Second of the Sangster stories, Angels Blade was a delight, with twists and turns along the way. Personally, for me with my love of Cornwall, it transported me back to Truro, Bodmin Moor, Rough Tor, Brown Willy, Liskeard, Falmouth etc. It was so good to relate to the places I visited as a child. Some fantastic characters to remind me of people I met there, Pengelly, Morwenna, Sue Driver, and many more, whilst losing myself in familiar surroundings. Certainly a book to engross you. With every page I felt like I was in the story too, meeting the characters face to face, revisiting the places and interacting with the whole adventure... A truly wonderful read. I have a wonderful image of a debonair, handsome Jack Sangster and look forward to his next adventures. Hail to Lewis Hinton & Jack Sangster.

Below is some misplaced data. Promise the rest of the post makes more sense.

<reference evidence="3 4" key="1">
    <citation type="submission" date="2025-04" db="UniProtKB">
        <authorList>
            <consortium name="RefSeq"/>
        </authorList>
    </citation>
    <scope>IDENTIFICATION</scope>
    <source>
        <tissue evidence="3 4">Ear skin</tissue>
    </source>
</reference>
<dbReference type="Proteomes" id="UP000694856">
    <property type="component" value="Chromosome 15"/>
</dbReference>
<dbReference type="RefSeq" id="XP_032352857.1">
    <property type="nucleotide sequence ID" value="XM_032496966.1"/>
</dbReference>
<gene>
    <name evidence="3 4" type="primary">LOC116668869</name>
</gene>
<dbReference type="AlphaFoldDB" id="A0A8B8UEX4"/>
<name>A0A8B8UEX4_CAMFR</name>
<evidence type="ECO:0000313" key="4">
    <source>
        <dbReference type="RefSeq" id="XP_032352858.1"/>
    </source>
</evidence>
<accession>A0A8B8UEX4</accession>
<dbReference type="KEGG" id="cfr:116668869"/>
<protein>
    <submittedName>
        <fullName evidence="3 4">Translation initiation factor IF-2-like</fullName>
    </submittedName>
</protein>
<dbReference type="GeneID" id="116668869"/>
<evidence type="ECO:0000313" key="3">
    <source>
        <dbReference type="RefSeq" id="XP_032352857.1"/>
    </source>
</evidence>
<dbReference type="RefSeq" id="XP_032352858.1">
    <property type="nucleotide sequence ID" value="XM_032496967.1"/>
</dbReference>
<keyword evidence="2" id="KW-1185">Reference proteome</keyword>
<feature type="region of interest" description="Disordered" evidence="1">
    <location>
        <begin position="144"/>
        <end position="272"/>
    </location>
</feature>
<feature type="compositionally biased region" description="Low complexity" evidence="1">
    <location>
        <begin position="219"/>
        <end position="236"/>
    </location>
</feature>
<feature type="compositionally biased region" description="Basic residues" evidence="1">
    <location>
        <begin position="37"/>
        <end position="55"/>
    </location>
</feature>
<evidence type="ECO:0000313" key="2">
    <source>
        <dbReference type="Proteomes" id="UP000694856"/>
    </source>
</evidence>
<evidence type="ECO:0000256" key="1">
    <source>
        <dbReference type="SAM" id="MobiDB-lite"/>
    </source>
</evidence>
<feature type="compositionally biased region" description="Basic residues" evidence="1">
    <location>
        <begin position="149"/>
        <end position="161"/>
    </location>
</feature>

Mixing a mystery with history is a great plot theme.

A review for 'Angel's Blade', by Brenda and Scott Widener (USA)

What did I like about this book?

  • The plot: Mixing a mystery with history is a great plot theme. 
  • The character: The protagonist is likeable and I got invested with his story and processing of clues. 
  • The students: Showing students that are not only gifted but could easily be on the autism spectrum being heroes and thought of in a positive light is a trend that I really appreciate.

What didn’t like about this book? The pacing had issues at time and some of the plot lines were a little unbelievable and far fetched.  But was it enough for me not to enjoy this book? No.

Who would like this book?  Readers of historical mystery thrillers.



I couldn’t put it down

A review for 'The Face Stone', by Elizabeth Wroughton